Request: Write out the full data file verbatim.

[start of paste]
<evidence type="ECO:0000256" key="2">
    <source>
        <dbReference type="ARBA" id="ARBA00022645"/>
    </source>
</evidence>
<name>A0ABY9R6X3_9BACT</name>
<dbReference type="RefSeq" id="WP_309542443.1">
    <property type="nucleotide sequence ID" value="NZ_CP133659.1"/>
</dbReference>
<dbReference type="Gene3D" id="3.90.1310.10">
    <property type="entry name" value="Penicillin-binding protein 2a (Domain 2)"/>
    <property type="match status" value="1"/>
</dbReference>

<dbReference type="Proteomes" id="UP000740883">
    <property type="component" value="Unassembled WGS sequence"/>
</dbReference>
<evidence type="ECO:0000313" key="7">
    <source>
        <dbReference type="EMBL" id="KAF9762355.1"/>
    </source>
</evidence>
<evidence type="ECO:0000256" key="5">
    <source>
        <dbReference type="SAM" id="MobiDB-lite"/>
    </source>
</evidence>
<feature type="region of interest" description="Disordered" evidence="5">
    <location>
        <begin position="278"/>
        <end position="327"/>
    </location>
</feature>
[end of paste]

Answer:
<evidence type="ECO:0000256" key="2">
    <source>
        <dbReference type="ARBA" id="ARBA00022645"/>
    </source>
</evidence>
<name>A0ABY9R6X3_9BACT</name>
<dbReference type="RefSeq" id="WP_309542443.1">
    <property type="nucleotide sequence ID" value="NZ_CP133659.1"/>
</dbReference>
<dbReference type="Gene3D" id="3.90.1310.10">
    <property type="entry name" value="Penicillin-binding protein 2a (Domain 2)"/>
    <property type="match status" value="1"/>
</dbReference>

<dbReference type="Proteomes" id="UP000740883">
    <property type="component" value="Unassembled WGS sequence"/>
</dbReference>
<evidence type="ECO:0000313" key="7">
    <source>
        <dbReference type="EMBL" id="KAF9762355.1"/>
    </source>
</evidence>
<evidence type="ECO:0000256" key="5">
    <source>
        <dbReference type="SAM" id="MobiDB-lite"/>
    </source>
</evidence>
<feature type="region of interest" description="Disordered" evidence="5">
    <location>
        <begin position="278"/>
        <end position="327"/>
    </location>
</feature>